2017-01-19 / News

Owner still searches for Beagle missing since October

By Anthony Aloisio
Staff Writer


Sadie has been missing since the end of October. She can be identified by some distinct qualities, according to Keith Doyon, her owner. She has a white patch on her left shoulder, and her chest is completely white. She has a lot of black coloring for a tri-color beagle, Doyon said. Additionally, Sadie has all four of her “dewclaws” – the thumb-like fifth claw that dogs have, raised away from their other four claws on the ground – which is unique since many beagles have them removed. Sadie has a distinctive high-pitched bark, Doyon said, whereas most beagles have a lower howl. (Courtesy photo) Sadie has been missing since the end of October. She can be identified by some distinct qualities, according to Keith Doyon, her owner. She has a white patch on her left shoulder, and her chest is completely white. She has a lot of black coloring for a tri-color beagle, Doyon said. Additionally, Sadie has all four of her “dewclaws” – the thumb-like fifth claw that dogs have, raised away from their other four claws on the ground – which is unique since many beagles have them removed. Sadie has a distinctive high-pitched bark, Doyon said, whereas most beagles have a lower howl. (Courtesy photo) SACO – A pet beagle has been missing from Saco since the end of October, and no progress has been made since early November in determining her whereabouts.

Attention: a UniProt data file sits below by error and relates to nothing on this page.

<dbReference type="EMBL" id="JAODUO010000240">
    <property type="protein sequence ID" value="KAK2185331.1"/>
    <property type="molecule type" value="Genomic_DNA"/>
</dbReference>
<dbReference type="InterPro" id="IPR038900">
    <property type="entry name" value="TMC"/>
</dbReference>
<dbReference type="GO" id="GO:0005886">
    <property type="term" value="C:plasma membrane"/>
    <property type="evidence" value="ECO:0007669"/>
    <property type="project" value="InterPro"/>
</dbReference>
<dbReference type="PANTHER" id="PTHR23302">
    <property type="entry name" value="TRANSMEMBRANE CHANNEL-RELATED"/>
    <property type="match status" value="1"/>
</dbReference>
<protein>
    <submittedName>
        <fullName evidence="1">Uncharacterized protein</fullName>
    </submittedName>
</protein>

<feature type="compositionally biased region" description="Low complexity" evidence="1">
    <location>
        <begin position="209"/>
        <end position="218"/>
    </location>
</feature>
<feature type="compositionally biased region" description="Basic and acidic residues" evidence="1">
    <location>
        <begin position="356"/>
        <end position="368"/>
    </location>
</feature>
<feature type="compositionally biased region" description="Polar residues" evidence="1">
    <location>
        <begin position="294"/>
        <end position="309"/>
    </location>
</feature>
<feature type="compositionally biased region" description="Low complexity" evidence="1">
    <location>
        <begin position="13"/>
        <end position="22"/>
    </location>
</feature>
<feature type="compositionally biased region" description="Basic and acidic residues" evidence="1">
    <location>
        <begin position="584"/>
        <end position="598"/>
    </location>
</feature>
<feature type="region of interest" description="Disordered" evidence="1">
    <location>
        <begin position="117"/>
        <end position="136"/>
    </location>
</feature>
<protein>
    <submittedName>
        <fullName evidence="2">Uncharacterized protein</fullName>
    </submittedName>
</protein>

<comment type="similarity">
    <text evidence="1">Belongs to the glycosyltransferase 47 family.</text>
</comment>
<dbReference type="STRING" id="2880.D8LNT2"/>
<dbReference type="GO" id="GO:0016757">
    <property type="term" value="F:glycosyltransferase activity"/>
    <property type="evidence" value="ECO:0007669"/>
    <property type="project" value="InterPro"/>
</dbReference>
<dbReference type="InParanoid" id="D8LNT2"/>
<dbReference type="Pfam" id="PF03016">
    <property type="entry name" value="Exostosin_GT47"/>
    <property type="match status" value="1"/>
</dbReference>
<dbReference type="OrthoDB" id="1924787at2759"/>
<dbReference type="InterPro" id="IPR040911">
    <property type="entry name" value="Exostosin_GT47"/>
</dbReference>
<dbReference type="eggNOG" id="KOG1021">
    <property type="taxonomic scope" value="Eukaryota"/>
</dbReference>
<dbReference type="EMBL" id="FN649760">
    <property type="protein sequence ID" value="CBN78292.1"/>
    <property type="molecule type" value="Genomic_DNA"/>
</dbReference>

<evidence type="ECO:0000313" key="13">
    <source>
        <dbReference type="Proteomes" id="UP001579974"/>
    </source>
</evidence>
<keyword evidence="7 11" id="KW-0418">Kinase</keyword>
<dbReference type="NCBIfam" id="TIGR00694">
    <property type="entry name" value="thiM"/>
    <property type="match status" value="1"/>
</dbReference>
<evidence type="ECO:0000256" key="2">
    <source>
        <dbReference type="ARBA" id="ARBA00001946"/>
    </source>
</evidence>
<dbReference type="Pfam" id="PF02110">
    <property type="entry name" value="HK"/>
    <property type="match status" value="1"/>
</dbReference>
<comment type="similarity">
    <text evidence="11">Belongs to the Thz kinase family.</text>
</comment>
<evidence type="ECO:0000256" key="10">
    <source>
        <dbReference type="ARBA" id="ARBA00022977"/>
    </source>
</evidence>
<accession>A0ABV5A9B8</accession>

Sadie, a tri-color beagle, ran away from owner Keith Doyon while the two were visiting a friend at a house near Thornton Academy on Oct. 29. Doyon said they had been on the porch of the house and Sadie, generally under voice control, disappeared from the porch when he briefly went inside without her.

When Sadie, 9, didn’t return, Doyon said he hired a tracking dog to follow Sadie’s scent for two separate days – once nine days after she was lost and again two days later.

“We found out that she made it out of the woods behind Thornton, which is good because it’s highly infested with coyotes,” Doyon said.

From there, he said, the scent led into the downtown area and to near Deering Lumber, where Route 1 meets the Saco River. The scent was lost there, and Doyon thinks that Sadie got picked up at the side of the road at that point.

The effort since then has been focused on publicizing Sadie’s status, Doyon said. He operates a Facebook page, Bring Sadie home, with 450 followers, and he and others have distributed about 1,400 fliers, including outside the city, as far as Rockland. Doyon is concerned that Sadie may have been taken somewhere far from Saco, where local news and outreach would not get to people who know where she is.

“I’ve contacted all the (TV) news stations, trying to get a 30-second clip on the news,” he said. “No luck with that.”

Doyon is offering a cash reward for Sadie’s return. He offers $1,000 for the return of Sadie safe and unharmed, and no questions will be asked. Additionally, he offers $200 for valid information that leads to her return.

Doyon has received about six calls with claims that a dog has been discovered that may be her. For each call he has checked to confirm that the dogs are in fact not Sadie.